Traditional and Adapted Composting Practices Applied in Smallholder Banana-Coffee-Based Farming Systems: Case Studies from Kagera and Morogoro Regions, Tanzania

Reetsch, Anika, Kimaro, Didas, Feger, Karl-Heinz and Schwärzel, Kai, "Traditional and Adapted Composting Practices Applied in Smallholder Banana-Coffee-Based Farming Systems: Case Studies from Kagera and Morogoro Regions, Tanzania" in Organic Waste Composting through Nexus Thinking: Practices, Policies, and Trends ed. Hettiarachchi, Hiroshan, Caucci, Serena and Schwärzel, Kai (Cham, Switzerland: Springer Nature Switzerland AG, 2020), 165-184.

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  • Author Reetsch, Anika
    Kimaro, Didas
    Feger, Karl-Heinz
    Schwärzel, Kai
    Book Editor Hettiarachchi, Hiroshan
    Caucci, Serena
    Schwärzel, Kai
    Chapter Title Traditional and Adapted Composting Practices Applied in Smallholder Banana-Coffee-Based Farming Systems: Case Studies from Kagera and Morogoro Regions, Tanzania
    Book Title Organic Waste Composting through Nexus Thinking: Practices, Policies, and Trends
    Publication Date 2020
    Place of Publication Cham, Switzerland
    Publisher Springer Nature Switzerland AG
    Start page 165
    End page 184
    Language eng
    Abstract In Tanzania, about 90% of the banana-coffee-based farming systems lie in the hands of smallholder farmer families. In these systems, smallholder farmers traditionally add farm waste to crop fields, making soils rich in organic matter (humus) and plant-available nutrients. Correspondingly, soils remained fertile during cultivation for over a century. Since the 1960s, the increasing demand for food and biofuels of a growing population has resulted in an overuse of these farming systems, which has occurred in tandem with deforestation, omitted fallows, declined farm size, and soil erosion. Hence, humus and nutrient contents in soils have decreased and soils gradually degraded. Inadequate use of farm waste has led to a further reduction in soil fertility, as less organic material is added to the soils for nutrient supply than is removed during harvesting. Acknowledging that the traditional use of farm waste successfully built up soil fertility over a century and has been reduced in only a few decades, we argue that traditional composting practices can play a key role in rebuilding soil fertility, if such practices are adapted to face the modern challenges. In this chapter, we discuss two cases in Tanzania: one on the traditional use of compost in the Kagera region (Great African Rift Valley) and another about adapted practices to produce compost manure in the Morogoro region (Uluguru Mountains). Both cases refer to rainfed, smallholder banana-coffee-based farming systems. To conclude, optimised composting practices enable the replenishment of soil nutrients, increase the capacity of soils to store plant-available nutrients and water and thus, enhance soil fertility and food production in degraded banana-coffee-based farming systems. We further conclude that future research is needed on a) nutrient cycling in farms implementing different composting practices and on b) socio-economic analyses of farm households that do not successfully restore soil fertility through composting.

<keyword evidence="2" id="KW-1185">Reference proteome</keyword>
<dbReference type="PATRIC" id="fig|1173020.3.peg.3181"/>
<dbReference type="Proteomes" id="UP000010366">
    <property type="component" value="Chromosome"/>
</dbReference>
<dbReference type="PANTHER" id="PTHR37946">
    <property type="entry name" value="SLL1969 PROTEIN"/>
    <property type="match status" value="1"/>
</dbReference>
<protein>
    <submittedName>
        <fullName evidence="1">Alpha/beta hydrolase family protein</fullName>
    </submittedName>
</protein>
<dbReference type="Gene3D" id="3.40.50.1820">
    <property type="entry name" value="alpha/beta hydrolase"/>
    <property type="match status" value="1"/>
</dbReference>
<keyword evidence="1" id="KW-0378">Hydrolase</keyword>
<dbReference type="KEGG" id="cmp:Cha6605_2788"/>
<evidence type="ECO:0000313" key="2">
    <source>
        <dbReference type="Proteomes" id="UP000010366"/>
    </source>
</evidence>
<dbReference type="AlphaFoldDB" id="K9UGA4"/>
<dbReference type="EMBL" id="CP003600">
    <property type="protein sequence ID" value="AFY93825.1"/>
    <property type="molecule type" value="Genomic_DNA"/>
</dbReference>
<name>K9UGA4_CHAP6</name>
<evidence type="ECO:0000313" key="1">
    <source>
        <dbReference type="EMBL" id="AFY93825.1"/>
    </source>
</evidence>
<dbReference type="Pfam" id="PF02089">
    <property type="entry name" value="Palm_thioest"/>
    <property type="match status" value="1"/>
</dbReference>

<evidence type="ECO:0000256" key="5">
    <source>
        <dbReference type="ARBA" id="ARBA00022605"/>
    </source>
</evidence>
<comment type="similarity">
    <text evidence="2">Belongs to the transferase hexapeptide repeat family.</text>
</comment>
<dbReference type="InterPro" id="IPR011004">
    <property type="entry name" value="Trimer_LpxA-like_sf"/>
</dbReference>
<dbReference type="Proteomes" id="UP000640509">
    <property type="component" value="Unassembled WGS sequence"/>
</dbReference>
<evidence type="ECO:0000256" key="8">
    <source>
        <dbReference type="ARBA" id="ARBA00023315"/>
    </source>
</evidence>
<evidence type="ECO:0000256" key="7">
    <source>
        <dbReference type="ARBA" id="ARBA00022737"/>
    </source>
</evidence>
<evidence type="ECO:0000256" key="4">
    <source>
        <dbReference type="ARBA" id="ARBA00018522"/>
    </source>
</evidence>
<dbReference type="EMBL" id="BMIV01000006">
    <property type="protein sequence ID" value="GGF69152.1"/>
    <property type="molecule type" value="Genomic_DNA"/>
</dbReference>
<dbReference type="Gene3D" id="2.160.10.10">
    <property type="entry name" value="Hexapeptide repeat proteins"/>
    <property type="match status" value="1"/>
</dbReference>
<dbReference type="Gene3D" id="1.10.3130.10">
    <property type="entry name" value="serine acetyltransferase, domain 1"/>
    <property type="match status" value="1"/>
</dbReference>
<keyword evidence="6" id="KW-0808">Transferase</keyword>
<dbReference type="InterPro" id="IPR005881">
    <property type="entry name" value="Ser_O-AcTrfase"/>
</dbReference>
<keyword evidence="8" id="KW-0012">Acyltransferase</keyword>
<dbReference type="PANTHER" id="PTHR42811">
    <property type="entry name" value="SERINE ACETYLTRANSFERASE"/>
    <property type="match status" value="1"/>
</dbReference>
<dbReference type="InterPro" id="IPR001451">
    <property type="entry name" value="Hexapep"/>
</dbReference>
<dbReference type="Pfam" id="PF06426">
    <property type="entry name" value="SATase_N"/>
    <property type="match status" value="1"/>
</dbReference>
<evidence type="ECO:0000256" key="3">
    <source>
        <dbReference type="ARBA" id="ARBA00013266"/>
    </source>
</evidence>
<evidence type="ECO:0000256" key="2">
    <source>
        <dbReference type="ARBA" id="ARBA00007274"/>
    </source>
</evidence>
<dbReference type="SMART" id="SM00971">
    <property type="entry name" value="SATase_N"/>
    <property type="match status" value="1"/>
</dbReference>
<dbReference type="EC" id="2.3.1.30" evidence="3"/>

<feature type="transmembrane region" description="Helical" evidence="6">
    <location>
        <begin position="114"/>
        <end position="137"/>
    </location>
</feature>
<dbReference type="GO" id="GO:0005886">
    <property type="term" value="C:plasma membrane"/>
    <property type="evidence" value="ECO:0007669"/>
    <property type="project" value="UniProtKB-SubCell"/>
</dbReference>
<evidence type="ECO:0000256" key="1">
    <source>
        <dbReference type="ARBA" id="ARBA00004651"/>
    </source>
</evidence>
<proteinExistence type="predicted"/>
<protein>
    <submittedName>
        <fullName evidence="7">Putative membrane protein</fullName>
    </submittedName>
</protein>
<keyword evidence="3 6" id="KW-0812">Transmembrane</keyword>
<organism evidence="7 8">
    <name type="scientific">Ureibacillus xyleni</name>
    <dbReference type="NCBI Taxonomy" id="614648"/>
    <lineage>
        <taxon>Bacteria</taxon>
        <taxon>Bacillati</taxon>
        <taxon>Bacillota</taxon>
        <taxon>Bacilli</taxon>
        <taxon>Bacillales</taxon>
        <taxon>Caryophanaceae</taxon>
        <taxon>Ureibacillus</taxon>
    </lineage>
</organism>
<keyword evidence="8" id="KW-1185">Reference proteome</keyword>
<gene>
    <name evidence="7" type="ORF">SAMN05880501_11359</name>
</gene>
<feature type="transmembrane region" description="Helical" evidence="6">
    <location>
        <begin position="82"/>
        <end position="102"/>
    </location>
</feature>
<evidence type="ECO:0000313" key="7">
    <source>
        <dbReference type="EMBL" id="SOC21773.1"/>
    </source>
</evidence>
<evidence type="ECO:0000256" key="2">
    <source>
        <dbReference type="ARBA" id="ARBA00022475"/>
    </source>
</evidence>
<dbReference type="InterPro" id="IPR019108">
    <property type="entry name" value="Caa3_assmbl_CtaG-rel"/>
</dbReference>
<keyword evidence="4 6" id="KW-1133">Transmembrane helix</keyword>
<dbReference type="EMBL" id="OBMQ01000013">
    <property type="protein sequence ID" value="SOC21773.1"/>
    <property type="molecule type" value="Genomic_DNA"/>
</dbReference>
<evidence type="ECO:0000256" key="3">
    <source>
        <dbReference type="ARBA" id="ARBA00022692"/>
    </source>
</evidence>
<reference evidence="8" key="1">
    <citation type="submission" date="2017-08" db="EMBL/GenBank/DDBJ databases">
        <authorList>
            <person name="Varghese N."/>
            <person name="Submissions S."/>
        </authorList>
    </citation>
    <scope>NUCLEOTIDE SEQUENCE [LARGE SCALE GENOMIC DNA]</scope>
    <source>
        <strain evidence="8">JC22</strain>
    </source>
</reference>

Keyword African smallholder agriculture
    Banana-coffee-based farming systems
    Reuse of farm waste
    Composting
    Soil fertility and conservation
    Copyright Holder The Authors
    Copyright Year 2020
    Copyright type Creative commons
    ISBN 9783030362829
    9783030362836
    DOI 10.1007/978-3-030-36283-6_8
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    Created: Wed, 10 Mar 2021, 19:33:58 JST by Eric Siegmund on behalf of UNU FLORES